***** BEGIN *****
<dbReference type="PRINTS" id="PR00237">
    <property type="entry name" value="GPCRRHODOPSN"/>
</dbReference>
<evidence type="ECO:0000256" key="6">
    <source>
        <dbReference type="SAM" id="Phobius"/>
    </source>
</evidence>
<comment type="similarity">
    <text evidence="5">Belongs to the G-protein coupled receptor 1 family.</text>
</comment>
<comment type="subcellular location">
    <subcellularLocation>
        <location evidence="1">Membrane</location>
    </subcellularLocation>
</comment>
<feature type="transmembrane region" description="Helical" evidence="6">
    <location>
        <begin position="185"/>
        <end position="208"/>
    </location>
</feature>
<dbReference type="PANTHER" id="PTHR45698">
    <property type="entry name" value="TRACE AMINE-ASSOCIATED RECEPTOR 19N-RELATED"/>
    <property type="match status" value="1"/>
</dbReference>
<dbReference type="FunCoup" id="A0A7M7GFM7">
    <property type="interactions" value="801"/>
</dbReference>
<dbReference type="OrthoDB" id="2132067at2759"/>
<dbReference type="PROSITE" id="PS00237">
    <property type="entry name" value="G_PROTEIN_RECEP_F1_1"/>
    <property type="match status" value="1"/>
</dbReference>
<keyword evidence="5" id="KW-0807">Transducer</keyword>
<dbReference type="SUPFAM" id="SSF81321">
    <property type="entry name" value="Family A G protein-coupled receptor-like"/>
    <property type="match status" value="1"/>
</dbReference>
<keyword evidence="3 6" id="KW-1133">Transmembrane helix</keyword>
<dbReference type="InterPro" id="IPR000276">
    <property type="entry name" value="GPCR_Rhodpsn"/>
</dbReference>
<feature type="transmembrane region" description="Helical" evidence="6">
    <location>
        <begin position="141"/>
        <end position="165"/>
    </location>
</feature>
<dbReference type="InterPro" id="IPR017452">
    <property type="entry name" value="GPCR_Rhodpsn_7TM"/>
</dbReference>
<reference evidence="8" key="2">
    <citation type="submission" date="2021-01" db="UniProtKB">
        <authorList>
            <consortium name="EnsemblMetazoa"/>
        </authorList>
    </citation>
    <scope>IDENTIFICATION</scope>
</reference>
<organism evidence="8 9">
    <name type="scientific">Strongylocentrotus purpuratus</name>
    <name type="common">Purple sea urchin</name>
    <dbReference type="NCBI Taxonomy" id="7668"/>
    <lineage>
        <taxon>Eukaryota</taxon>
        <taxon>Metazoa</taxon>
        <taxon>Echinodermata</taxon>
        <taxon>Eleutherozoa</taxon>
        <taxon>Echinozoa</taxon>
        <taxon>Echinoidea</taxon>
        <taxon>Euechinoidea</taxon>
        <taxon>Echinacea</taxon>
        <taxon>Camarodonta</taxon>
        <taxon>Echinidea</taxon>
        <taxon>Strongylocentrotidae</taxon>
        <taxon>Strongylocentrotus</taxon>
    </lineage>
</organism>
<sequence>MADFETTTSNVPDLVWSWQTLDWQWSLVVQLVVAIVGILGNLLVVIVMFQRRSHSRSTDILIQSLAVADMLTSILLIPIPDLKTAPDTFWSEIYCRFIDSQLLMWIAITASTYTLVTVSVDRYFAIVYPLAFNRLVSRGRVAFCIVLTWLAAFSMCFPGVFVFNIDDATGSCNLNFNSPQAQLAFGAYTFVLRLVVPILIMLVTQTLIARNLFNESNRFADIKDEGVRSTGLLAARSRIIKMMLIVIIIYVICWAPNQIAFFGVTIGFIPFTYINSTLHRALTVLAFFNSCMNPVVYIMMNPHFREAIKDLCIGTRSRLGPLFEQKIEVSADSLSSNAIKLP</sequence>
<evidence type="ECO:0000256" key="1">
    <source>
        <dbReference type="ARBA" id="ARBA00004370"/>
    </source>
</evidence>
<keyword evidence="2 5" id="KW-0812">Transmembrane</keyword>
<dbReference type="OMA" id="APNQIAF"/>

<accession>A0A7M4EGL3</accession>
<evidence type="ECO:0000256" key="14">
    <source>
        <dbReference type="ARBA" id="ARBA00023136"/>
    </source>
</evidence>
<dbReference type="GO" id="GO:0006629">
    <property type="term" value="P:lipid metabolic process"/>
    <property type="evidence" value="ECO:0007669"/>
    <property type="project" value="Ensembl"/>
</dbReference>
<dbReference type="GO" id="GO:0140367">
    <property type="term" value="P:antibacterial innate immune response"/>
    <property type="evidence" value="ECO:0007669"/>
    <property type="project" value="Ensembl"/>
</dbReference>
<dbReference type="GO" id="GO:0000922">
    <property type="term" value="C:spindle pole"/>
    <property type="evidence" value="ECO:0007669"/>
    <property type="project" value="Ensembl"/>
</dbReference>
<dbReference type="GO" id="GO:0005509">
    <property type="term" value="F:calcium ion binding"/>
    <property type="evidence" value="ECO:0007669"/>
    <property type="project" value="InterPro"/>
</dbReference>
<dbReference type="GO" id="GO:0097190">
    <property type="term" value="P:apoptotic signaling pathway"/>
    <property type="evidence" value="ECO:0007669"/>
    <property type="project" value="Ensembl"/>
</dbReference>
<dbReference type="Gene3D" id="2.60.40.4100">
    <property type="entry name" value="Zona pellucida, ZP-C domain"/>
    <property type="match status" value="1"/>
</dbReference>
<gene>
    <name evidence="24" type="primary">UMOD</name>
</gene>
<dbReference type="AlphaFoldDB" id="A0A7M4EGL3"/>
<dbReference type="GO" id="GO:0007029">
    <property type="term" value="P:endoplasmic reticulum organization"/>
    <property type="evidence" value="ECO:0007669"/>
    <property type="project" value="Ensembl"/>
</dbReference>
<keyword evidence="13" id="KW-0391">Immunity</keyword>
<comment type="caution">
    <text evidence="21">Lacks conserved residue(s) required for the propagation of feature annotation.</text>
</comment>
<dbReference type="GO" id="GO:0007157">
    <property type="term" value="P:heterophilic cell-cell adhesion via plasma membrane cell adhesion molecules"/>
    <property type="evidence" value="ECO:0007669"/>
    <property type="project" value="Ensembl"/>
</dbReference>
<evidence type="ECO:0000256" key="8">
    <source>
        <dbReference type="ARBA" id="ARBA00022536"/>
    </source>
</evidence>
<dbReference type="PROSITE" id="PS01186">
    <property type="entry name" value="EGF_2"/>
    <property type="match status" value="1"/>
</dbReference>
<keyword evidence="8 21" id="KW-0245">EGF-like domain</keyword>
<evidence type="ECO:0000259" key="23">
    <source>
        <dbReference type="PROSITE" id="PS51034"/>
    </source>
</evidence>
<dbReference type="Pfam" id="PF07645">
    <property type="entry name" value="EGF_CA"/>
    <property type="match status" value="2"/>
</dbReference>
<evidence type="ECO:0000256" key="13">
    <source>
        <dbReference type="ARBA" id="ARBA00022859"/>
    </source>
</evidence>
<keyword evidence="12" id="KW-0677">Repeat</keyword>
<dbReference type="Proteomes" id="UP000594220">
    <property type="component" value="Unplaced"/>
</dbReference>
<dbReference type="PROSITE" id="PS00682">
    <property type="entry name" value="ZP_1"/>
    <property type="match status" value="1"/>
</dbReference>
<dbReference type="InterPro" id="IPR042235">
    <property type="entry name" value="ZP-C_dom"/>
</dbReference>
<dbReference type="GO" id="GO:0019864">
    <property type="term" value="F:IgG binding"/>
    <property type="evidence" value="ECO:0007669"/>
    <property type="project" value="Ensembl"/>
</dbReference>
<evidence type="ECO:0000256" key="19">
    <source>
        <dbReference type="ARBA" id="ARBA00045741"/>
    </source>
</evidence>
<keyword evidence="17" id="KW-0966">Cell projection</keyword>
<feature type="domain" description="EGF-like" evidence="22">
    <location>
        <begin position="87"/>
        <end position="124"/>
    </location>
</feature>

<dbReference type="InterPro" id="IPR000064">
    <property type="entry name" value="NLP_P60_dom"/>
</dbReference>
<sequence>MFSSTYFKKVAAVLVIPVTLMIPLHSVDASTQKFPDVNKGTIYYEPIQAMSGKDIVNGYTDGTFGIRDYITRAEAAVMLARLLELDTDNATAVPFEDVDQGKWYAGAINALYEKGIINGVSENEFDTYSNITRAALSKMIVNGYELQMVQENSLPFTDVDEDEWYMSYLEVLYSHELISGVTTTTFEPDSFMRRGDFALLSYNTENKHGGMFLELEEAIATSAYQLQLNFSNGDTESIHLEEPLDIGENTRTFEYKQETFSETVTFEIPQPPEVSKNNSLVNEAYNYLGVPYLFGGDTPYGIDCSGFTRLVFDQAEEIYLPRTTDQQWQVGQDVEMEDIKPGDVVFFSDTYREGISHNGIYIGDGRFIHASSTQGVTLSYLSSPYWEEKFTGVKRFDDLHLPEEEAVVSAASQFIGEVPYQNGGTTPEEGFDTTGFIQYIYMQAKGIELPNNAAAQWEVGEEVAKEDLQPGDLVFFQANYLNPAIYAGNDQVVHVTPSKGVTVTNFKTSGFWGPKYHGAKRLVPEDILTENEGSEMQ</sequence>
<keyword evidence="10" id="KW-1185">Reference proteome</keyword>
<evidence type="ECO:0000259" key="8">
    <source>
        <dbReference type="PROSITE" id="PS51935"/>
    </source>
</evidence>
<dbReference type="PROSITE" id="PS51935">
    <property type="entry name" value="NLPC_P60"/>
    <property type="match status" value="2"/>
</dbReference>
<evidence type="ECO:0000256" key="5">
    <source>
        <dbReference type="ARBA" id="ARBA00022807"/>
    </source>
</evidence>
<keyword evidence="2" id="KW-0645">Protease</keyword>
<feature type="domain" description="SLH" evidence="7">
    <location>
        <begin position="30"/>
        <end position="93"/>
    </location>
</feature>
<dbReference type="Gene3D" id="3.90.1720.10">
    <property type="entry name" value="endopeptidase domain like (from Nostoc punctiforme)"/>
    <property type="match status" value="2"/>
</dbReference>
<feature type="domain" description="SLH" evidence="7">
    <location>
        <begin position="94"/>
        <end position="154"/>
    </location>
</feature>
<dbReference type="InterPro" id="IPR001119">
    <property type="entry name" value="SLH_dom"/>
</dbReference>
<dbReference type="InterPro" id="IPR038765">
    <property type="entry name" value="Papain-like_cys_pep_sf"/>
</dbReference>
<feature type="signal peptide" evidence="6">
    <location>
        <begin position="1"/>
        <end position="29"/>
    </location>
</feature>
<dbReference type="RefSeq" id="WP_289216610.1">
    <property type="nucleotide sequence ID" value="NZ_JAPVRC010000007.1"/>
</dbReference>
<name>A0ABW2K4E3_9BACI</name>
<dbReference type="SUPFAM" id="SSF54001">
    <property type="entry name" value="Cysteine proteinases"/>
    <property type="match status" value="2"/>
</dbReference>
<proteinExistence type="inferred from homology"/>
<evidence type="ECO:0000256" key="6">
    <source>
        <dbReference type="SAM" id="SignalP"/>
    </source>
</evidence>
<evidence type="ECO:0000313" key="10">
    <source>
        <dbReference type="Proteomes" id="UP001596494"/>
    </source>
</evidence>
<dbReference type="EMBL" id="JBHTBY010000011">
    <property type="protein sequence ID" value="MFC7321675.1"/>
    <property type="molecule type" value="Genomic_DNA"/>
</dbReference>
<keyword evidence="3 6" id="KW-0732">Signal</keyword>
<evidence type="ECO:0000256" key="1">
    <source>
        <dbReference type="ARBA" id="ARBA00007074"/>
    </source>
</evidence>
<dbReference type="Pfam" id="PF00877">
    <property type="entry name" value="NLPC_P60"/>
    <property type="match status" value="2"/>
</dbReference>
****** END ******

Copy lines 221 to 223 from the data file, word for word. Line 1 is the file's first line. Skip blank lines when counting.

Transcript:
    <property type="match status" value="2"/>
</dbReference>
<feature type="domain" description="SLH" evidence="7">